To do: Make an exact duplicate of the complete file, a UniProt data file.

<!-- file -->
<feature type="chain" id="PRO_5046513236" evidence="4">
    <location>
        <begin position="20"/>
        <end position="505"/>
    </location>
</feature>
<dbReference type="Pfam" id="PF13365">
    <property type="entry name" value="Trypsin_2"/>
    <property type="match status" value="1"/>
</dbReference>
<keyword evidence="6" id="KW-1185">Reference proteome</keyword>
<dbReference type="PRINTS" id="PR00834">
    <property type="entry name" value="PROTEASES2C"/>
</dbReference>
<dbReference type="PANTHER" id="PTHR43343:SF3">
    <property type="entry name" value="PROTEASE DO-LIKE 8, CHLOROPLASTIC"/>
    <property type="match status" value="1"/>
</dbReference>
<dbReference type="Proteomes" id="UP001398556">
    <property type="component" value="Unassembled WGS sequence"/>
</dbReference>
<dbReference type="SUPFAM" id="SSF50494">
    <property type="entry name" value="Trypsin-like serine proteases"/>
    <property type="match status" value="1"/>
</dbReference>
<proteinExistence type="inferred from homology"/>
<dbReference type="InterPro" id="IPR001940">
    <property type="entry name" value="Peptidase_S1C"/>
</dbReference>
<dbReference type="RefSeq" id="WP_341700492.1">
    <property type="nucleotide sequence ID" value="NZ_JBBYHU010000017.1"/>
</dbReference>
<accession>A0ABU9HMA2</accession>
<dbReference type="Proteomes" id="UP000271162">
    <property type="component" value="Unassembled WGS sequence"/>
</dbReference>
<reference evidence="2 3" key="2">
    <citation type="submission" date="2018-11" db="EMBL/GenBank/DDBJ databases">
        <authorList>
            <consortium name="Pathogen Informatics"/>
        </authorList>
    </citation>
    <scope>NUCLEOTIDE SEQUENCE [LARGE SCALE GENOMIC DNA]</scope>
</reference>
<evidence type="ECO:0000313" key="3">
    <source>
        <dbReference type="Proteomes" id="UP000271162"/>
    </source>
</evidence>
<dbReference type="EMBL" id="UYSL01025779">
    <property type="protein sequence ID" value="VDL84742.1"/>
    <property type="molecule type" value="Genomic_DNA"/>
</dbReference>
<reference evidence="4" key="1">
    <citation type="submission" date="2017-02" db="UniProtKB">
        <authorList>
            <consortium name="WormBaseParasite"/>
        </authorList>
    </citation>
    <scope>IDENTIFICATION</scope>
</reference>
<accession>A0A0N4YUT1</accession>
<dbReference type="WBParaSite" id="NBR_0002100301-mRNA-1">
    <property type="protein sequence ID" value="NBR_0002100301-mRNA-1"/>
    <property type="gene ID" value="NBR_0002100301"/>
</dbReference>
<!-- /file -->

<feature type="chain" id="PRO_5046513236" evidence="4">
    <location>
        <begin position="20"/>
        <end position="505"/>
    </location>
</feature>
<dbReference type="Pfam" id="PF13365">
    <property type="entry name" value="Trypsin_2"/>
    <property type="match status" value="1"/>
</dbReference>
<keyword evidence="6" id="KW-1185">Reference proteome</keyword>
<dbReference type="PRINTS" id="PR00834">
    <property type="entry name" value="PROTEASES2C"/>
</dbReference>
<dbReference type="PANTHER" id="PTHR43343:SF3">
    <property type="entry name" value="PROTEASE DO-LIKE 8, CHLOROPLASTIC"/>
    <property type="match status" value="1"/>
</dbReference>
<dbReference type="Proteomes" id="UP001398556">
    <property type="component" value="Unassembled WGS sequence"/>
</dbReference>
<dbReference type="SUPFAM" id="SSF50494">
    <property type="entry name" value="Trypsin-like serine proteases"/>
    <property type="match status" value="1"/>
</dbReference>
<proteinExistence type="inferred from homology"/>
<dbReference type="InterPro" id="IPR001940">
    <property type="entry name" value="Peptidase_S1C"/>
</dbReference>
<dbReference type="RefSeq" id="WP_341700492.1">
    <property type="nucleotide sequence ID" value="NZ_JBBYHU010000017.1"/>
</dbReference>
<accession>A0ABU9HMA2</accession>
<dbReference type="Proteomes" id="UP000271162">
    <property type="component" value="Unassembled WGS sequence"/>
</dbReference>
<reference evidence="2 3" key="2">
    <citation type="submission" date="2018-11" db="EMBL/GenBank/DDBJ databases">
        <authorList>
            <consortium name="Pathogen Informatics"/>
        </authorList>
    </citation>
    <scope>NUCLEOTIDE SEQUENCE [LARGE SCALE GENOMIC DNA]</scope>
</reference>
<evidence type="ECO:0000313" key="3">
    <source>
        <dbReference type="Proteomes" id="UP000271162"/>
    </source>
</evidence>
<dbReference type="EMBL" id="UYSL01025779">
    <property type="protein sequence ID" value="VDL84742.1"/>
    <property type="molecule type" value="Genomic_DNA"/>
</dbReference>
<reference evidence="4" key="1">
    <citation type="submission" date="2017-02" db="UniProtKB">
        <authorList>
            <consortium name="WormBaseParasite"/>
        </authorList>
    </citation>
    <scope>IDENTIFICATION</scope>
</reference>
<accession>A0A0N4YUT1</accession>
<dbReference type="WBParaSite" id="NBR_0002100301-mRNA-1">
    <property type="protein sequence ID" value="NBR_0002100301-mRNA-1"/>
    <property type="gene ID" value="NBR_0002100301"/>
</dbReference>